Holding answer received on 03 November 2014
The 2014 Pharmaceutical Price Regulation Scheme (PPRS) supports the National Health Service to improve patient access to clinically and cost effective medicines in a number of ways:
- by making medicines more affordable. The PPRS limits growth in the vast majority of spend on branded medicines with industry making payments for spend above the agreed limit;
- by providing stability and predictability to the Government and the pharmaceutical industry thereby promoting a strong and profitable pharmaceutical industry which encourages innovation and the development of high value treatments; and
- by a number of agreed measure to improve access to branded medicines commensurate with the outcomes they offer patients.
Sales of new products are exempt from PPRS payments though still included in the overall limit on growth and the payments made by industry as a whole. This creates a strong in-built incentive in the scheme for companies to innovate.
In respect of England, the anticipated PPRS payments for 2014-15 were passed on to NHS England through the Mandate and as such were included within commissioner allocations. In addition, an indicative budget for NHS England for 2015-16 was set on the basis of, amongst other things, the PPRS payment forecast available in 2014.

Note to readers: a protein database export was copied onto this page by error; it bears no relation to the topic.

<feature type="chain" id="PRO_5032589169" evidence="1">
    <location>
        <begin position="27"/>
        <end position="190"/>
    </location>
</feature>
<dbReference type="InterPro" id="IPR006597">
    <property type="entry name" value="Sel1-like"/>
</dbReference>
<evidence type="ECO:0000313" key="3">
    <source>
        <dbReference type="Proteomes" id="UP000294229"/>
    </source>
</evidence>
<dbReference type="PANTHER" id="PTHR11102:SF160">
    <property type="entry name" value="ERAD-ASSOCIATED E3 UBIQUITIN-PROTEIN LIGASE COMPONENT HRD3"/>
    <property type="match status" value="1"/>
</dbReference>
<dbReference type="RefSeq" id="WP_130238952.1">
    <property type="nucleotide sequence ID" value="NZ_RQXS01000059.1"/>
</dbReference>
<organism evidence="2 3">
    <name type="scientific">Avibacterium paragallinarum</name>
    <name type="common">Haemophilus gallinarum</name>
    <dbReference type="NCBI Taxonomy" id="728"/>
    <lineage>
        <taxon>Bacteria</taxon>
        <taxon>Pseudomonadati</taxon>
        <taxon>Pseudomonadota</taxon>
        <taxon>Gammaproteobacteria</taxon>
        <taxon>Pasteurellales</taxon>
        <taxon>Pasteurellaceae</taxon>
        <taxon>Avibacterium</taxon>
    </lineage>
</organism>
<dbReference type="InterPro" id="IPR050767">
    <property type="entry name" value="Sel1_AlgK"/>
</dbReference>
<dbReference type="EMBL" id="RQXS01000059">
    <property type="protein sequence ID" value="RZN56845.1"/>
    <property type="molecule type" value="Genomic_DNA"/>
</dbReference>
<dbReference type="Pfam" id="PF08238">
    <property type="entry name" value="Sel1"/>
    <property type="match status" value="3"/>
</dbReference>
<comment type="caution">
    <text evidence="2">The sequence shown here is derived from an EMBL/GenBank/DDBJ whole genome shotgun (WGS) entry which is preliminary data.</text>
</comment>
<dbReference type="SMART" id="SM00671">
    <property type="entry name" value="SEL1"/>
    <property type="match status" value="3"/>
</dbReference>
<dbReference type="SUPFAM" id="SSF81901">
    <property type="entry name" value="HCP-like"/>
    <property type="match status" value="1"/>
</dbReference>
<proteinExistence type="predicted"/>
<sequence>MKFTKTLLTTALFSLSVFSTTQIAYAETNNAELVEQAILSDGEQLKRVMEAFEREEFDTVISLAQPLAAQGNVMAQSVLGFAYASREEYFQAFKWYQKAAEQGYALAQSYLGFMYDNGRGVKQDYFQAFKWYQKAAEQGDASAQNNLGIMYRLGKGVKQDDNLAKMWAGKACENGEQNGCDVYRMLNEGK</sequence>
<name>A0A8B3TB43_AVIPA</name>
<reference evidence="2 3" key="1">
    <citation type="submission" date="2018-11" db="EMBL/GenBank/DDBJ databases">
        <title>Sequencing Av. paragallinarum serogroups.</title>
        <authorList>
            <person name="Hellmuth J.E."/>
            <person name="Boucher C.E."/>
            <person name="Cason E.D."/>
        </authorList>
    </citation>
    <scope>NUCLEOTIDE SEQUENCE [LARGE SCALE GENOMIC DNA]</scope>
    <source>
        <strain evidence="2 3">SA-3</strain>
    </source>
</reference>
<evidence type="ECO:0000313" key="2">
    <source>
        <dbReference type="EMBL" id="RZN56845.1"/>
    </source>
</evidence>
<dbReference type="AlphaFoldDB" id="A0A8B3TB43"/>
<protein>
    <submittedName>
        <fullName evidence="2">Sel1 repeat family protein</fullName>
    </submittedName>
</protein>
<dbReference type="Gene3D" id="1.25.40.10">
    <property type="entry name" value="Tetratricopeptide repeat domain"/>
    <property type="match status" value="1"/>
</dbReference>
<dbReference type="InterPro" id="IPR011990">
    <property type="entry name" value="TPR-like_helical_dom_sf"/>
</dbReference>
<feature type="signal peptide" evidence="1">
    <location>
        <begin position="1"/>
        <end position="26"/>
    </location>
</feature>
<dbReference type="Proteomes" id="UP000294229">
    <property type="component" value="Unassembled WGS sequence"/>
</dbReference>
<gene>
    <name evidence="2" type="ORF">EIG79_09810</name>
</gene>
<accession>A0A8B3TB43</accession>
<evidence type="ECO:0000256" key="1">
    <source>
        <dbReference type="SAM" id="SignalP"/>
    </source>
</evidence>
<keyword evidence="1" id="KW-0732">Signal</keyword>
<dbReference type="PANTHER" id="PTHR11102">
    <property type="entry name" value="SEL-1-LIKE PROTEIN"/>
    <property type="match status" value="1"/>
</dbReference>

In accordance with normal Government accounting rules and the agreed PPRS, there is no separately identified or ring-fenced funding stream associated with PPRS payments. Nevertheless, the Government can provide an assurance that all PPRS payments received for England will be used for spending on improving patients’ health and care. As part of this, following discussion with the Department, NHS England and the Association of the British Pharmaceutical Industry are now pressing ahead with plans to improve access to and optimise the use of medicines to improve patient outcomes.
More generally, the Government’s Strategy for UK Life Sciences sets out an ambitious long-term programme of action to improve the wider environment for pharmaceutical innovation and make the United Kingdom a world-leading place for life sciences investment. The Strategy has delivered £2 billion in industry and private sector investment in the United Kingdom since it was launched in December 2011.